The third stage, the placenta delivery, is fairly anticlimactic for most. However, there are two critical events to avoid prevent in the placenta delivery stage: early cord clamping and manual cord traction.
Once the baby is born, you are so delighted and overwhelmed with its presence and the emotional high you experience that it can be easy to miss the cord being early clamped. Since this is misguided routine procedure in most hospitals, the best prevention is to make your wishes clear to your provider in advance of the birth. Even so, many will forget and habit will take over. The birth companion may need to remind the care provider during labor of your wishes to prevent the cord from being early clamped.
Manual cord traction occurs when the care provider decides to "help" the placenta detach quickly by pulling on the cord. This confers no benefit to the mother and increases the risk of postpartum hemorrhage, which is the leading complication noted in childbirth. In some cases of postpartum hemorrhage, mothers will thank their doctors for "saving them" from bleeding to death, never realizing it was the doctor's own actions that caused the hemorrhage. They swear that they would have died if they hadn't been in a hospital when the actual complication was completely preventable.
Sometimes the placenta delivery is delayed. Nursing the baby will help stimulate contractions to expel the placenta, because it releases natural oxytocin into the body. Coughing, sneezing and laughing can be also be used. Even a good hard cry to celebrate your baby's birth can do the trick.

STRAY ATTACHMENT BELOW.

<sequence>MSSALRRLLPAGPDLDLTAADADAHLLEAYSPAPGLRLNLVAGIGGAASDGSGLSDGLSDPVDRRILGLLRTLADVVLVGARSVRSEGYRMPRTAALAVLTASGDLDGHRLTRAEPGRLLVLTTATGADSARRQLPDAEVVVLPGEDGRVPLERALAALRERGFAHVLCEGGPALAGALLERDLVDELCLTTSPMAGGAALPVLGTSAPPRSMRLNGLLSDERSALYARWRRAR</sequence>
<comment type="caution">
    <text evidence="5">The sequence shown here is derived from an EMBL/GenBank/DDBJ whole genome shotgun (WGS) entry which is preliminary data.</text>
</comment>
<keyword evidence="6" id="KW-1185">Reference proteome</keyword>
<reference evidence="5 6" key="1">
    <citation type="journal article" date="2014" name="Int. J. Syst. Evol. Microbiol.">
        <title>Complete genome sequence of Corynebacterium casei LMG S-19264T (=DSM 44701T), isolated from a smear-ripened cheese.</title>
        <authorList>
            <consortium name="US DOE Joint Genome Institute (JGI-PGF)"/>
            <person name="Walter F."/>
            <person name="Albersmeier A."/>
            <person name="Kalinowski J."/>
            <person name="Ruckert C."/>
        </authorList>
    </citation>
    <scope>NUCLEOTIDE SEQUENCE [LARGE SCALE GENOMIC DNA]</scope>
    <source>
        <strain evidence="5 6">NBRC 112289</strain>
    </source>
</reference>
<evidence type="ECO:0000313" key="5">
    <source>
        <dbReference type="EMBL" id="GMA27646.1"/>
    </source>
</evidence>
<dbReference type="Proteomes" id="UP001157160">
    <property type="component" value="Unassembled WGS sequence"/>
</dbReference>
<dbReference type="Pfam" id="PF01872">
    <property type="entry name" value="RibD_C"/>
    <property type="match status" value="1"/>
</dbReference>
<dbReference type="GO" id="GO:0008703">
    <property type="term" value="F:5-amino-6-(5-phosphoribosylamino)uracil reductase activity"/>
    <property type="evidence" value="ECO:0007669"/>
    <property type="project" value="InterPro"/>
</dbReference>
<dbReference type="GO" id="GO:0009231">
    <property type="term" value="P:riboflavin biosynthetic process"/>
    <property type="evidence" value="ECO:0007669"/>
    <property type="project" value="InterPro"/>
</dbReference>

The placenta delivery doesn't need much management. After a few hours, you might find that the afterbirth pangs require some breathing and relaxation techniques as your uterus begins to contract back down to its normal size. Nursing is the best way to naturally stop postpartum bleeding, called lochia, by helping the uterus contract. Fundal massage, where a care provider presses on your uterus, can also be performed to slow bleeding and break up any clots. However, this can be uncomfortable depending on the force used. Nursing is more effective but if fundal massage is recommended, then you can ask someone to instruct you on how to perform it, and then do it yourself.
It is common to experience uncontrollable shaking after the placenta delivery. This is just the body's normal reaction to the hormonal changes that take place after birth. It can sometimes interfere with your ability to hold your baby. It usually lasts only a few minutes and wrapping yourself with blankets from a warmer will help keep you comfortable until it subsides.
After the placenta delivery, you may wish to see or keep it. Some hospitals will sell your placenta if you don't claim it. If you do not wish medical research to be performed on your placenta, then tell your care provider you want to dispose of it yourself.
Planting the placenta is one option. Dig a hole at least 16 inches deep and bury the placenta. You must wait a year before trying to plant a tree or anything over it because it will be too rich and may kill the plant. You can save the planting for your baby's first birthday.
Best wishes and enjoy your new
Page Last Modified by Catherine Beier, MS, CBE
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